Planning Commission: No hunting at Placer County’s 961-acre Hidden Falls park addition

By: Gus Thomson, Journal Staff Writer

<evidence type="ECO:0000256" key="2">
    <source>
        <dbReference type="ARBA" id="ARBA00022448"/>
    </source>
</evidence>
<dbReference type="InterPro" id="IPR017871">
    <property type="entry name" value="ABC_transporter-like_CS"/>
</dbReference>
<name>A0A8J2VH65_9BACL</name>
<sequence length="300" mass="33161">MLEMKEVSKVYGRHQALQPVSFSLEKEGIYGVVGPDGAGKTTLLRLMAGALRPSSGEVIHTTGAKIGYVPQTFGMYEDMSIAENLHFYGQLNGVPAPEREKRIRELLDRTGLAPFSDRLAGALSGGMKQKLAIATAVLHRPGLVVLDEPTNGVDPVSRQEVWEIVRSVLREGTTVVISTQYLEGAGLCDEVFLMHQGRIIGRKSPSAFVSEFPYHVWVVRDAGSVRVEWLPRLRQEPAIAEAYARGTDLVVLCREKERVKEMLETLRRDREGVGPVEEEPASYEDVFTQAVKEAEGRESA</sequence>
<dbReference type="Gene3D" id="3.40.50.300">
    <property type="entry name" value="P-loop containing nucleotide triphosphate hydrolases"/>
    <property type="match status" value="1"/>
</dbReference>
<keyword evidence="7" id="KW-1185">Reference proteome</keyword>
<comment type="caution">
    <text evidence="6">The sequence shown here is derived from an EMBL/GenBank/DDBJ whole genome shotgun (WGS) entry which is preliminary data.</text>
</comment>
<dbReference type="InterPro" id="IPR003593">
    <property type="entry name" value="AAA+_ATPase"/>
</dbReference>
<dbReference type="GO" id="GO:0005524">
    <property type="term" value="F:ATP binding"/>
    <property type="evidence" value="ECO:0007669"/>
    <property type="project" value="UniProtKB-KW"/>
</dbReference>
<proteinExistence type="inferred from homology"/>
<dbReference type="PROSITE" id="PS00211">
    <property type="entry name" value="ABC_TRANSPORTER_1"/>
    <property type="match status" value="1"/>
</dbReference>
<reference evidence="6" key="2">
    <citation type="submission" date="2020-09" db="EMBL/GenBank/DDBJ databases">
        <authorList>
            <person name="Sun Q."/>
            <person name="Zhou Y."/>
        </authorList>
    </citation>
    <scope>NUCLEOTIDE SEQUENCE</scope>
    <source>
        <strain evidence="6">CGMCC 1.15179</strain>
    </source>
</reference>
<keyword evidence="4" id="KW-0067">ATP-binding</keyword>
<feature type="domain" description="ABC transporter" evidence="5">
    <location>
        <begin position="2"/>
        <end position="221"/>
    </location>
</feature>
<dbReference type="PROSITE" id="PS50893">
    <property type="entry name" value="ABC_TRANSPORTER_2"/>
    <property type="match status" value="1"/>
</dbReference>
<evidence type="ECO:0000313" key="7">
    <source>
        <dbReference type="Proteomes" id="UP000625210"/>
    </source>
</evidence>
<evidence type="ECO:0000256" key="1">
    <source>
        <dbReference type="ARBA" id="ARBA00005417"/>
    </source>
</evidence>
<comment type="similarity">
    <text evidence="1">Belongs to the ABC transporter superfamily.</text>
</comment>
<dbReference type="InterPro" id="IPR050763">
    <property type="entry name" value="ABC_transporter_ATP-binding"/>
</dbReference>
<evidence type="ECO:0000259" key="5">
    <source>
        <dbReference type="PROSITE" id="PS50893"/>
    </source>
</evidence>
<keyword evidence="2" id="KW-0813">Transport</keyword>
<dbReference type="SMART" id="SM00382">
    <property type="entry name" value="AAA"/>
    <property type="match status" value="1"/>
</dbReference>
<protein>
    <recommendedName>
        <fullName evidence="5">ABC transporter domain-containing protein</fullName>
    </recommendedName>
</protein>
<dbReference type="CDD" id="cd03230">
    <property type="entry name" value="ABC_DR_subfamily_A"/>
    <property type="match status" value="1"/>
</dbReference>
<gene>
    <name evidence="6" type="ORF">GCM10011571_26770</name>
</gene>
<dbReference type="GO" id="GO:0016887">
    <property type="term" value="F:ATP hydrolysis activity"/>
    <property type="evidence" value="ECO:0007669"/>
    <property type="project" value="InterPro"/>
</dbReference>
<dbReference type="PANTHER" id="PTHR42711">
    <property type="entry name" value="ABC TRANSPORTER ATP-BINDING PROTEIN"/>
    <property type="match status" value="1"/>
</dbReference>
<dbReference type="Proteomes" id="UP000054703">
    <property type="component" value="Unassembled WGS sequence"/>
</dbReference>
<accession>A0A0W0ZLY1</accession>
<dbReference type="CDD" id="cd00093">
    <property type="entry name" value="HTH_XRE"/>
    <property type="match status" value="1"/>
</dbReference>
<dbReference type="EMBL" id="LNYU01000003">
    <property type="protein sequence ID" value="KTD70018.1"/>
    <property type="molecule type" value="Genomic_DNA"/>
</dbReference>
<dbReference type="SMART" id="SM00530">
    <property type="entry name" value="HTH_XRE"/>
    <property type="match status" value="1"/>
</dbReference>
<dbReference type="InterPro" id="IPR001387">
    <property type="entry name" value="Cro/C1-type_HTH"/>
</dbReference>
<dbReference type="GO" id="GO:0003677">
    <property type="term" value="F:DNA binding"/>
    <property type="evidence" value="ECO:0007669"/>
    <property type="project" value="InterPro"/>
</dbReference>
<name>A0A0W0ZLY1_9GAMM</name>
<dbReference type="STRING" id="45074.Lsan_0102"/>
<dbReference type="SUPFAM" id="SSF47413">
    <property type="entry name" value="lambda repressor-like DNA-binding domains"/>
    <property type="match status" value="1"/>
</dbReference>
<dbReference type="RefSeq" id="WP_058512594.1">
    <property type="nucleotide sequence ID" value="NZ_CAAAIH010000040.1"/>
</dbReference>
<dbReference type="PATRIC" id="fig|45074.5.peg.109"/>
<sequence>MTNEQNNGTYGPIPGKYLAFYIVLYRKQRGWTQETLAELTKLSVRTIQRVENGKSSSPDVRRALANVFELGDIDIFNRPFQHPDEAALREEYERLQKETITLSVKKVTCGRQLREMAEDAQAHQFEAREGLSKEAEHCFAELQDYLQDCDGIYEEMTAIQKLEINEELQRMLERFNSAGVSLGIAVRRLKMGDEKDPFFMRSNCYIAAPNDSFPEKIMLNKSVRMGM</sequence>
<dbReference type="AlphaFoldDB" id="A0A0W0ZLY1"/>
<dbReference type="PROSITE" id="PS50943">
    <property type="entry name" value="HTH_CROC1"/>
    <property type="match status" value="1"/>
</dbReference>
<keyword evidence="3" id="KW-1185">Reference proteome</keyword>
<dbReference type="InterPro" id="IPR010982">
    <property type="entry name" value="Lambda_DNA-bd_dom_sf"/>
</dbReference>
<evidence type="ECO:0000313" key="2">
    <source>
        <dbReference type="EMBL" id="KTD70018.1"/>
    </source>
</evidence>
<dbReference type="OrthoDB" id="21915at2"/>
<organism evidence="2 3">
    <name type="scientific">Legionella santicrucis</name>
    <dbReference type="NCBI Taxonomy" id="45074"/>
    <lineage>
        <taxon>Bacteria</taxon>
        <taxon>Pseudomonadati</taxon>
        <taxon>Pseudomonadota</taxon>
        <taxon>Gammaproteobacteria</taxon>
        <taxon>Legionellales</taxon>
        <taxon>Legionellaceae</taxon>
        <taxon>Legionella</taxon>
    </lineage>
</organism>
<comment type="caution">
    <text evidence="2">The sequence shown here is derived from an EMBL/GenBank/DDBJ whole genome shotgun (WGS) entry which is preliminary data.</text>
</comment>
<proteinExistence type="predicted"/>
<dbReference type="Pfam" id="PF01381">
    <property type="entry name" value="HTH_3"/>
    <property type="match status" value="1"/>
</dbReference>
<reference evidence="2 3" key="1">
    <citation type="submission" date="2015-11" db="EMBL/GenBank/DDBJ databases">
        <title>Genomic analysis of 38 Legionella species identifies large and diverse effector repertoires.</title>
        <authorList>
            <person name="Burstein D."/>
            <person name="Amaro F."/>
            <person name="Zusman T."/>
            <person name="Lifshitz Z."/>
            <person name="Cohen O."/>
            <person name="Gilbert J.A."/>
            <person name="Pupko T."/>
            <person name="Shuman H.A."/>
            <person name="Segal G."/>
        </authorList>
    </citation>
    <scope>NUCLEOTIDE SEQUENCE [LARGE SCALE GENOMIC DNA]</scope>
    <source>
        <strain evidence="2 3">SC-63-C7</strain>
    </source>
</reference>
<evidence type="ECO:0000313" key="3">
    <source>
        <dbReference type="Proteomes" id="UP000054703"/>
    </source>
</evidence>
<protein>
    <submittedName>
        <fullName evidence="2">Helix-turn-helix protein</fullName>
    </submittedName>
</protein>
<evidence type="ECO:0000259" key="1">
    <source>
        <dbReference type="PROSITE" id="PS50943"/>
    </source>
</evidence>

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Hidden Falls Regional Park near Auburn will soon provide four times as much parkland for visitors under plans OK’d Thursday by the Placer County Planning Commission. But the commission scuttled a proposal to close an expanded park for two days of hunting. The hunt was part of the Parks Department recreation blueprint but didn’t pass muster with neighboring property owners and nearby residents during a sometimes emotional hearing. They cited concerns over the possibility of stray bullets hitting livestock or loved ones, as well as hunters trespassing on their property. “This hunting issue is insanity and needs to be stopped,” said Rex Maynard of Auburn. The proposal – that would have seen two guided, yearly events in the 1,200 acre park, which is located off Mt. Pleasant Road and north of Mt. Vernon Road. The first 221 acres of the park, donated by the Didion family, was opened in late 2006 and the first phase of park expansion could be open by late 2011, said Andy Fischer of the Parks Department. The addition, on grazing land formerly owned by the Spears family, will ultimately result in 30 more miles of trails and ranch roads. Even the Spears family wasn’t happy with the plan for a hunt, which turned into the major issue of debate during the commission hearing. Ron Spears said that while his family was hoping plans for the park expansion move forward, hunting shouldn’t be part of the mix of recreational uses. “The family was pretty explicit when we sold that the we didn’t want hunting on the property,” he said. “I can’t understand why you want to enter into hunting – it’s not what the Spears family sought.” After discussion among commissioners on the possibility of allowing only shotguns and bow-hunting, the vote was 4-2 to not allow hunting. The only hunting on the property would be conducted by trappers or hunters on a depredation permit involving the taking of a dangerous animal. “There’s enough property in Placer County to go hunting on,” Commissioner Harry Crabb said. “It seems to me they don’t have to hunt on county parkland.” The board subsequently voted 5-1 in favor of the park’s new environmental clearances and a use permit, with Commissioner Jeffrey Moss – who had voted with Commissioner Ken Denio to allow the hunt – the lone holdout. Earlier, Moss had said that regulations already in place, including firing weapons near buildings, would provide enough safety measures for nearby property owners – who are allowed to hunt on their own land.